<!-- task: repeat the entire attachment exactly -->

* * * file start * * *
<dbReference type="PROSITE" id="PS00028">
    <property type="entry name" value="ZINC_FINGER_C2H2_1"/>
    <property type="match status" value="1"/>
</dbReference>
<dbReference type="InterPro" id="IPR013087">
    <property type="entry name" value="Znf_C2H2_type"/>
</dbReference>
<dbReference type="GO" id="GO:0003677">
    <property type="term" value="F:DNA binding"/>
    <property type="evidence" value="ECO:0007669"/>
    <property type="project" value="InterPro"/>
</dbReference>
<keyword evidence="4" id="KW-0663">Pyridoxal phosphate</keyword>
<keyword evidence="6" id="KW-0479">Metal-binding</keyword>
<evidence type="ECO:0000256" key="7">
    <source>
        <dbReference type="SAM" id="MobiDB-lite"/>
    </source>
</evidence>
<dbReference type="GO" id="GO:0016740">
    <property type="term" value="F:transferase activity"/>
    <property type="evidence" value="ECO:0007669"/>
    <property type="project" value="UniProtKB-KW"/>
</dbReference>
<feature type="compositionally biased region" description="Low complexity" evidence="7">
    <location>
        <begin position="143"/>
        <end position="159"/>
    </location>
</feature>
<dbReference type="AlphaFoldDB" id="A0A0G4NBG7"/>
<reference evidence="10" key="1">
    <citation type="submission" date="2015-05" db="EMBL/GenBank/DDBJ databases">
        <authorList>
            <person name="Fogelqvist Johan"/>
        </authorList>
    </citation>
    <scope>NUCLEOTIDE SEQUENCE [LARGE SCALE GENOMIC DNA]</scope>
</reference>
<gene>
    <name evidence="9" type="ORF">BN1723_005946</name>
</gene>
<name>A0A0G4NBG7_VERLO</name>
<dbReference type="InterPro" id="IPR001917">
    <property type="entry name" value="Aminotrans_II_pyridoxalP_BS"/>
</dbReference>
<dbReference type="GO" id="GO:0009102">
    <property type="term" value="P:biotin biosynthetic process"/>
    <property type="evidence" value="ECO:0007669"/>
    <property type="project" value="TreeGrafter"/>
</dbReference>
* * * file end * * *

<dbReference type="PROSITE" id="PS00028">
    <property type="entry name" value="ZINC_FINGER_C2H2_1"/>
    <property type="match status" value="1"/>
</dbReference>
<dbReference type="InterPro" id="IPR013087">
    <property type="entry name" value="Znf_C2H2_type"/>
</dbReference>
<dbReference type="GO" id="GO:0003677">
    <property type="term" value="F:DNA binding"/>
    <property type="evidence" value="ECO:0007669"/>
    <property type="project" value="InterPro"/>
</dbReference>
<keyword evidence="4" id="KW-0663">Pyridoxal phosphate</keyword>
<keyword evidence="6" id="KW-0479">Metal-binding</keyword>
<evidence type="ECO:0000256" key="7">
    <source>
        <dbReference type="SAM" id="MobiDB-lite"/>
    </source>
</evidence>
<dbReference type="GO" id="GO:0016740">
    <property type="term" value="F:transferase activity"/>
    <property type="evidence" value="ECO:0007669"/>
    <property type="project" value="UniProtKB-KW"/>
</dbReference>
<feature type="compositionally biased region" description="Low complexity" evidence="7">
    <location>
        <begin position="143"/>
        <end position="159"/>
    </location>
</feature>
<dbReference type="AlphaFoldDB" id="A0A0G4NBG7"/>
<reference evidence="10" key="1">
    <citation type="submission" date="2015-05" db="EMBL/GenBank/DDBJ databases">
        <authorList>
            <person name="Fogelqvist Johan"/>
        </authorList>
    </citation>
    <scope>NUCLEOTIDE SEQUENCE [LARGE SCALE GENOMIC DNA]</scope>
</reference>
<gene>
    <name evidence="9" type="ORF">BN1723_005946</name>
</gene>
<name>A0A0G4NBG7_VERLO</name>
<dbReference type="InterPro" id="IPR001917">
    <property type="entry name" value="Aminotrans_II_pyridoxalP_BS"/>
</dbReference>
<dbReference type="GO" id="GO:0009102">
    <property type="term" value="P:biotin biosynthetic process"/>
    <property type="evidence" value="ECO:0007669"/>
    <property type="project" value="TreeGrafter"/>
</dbReference>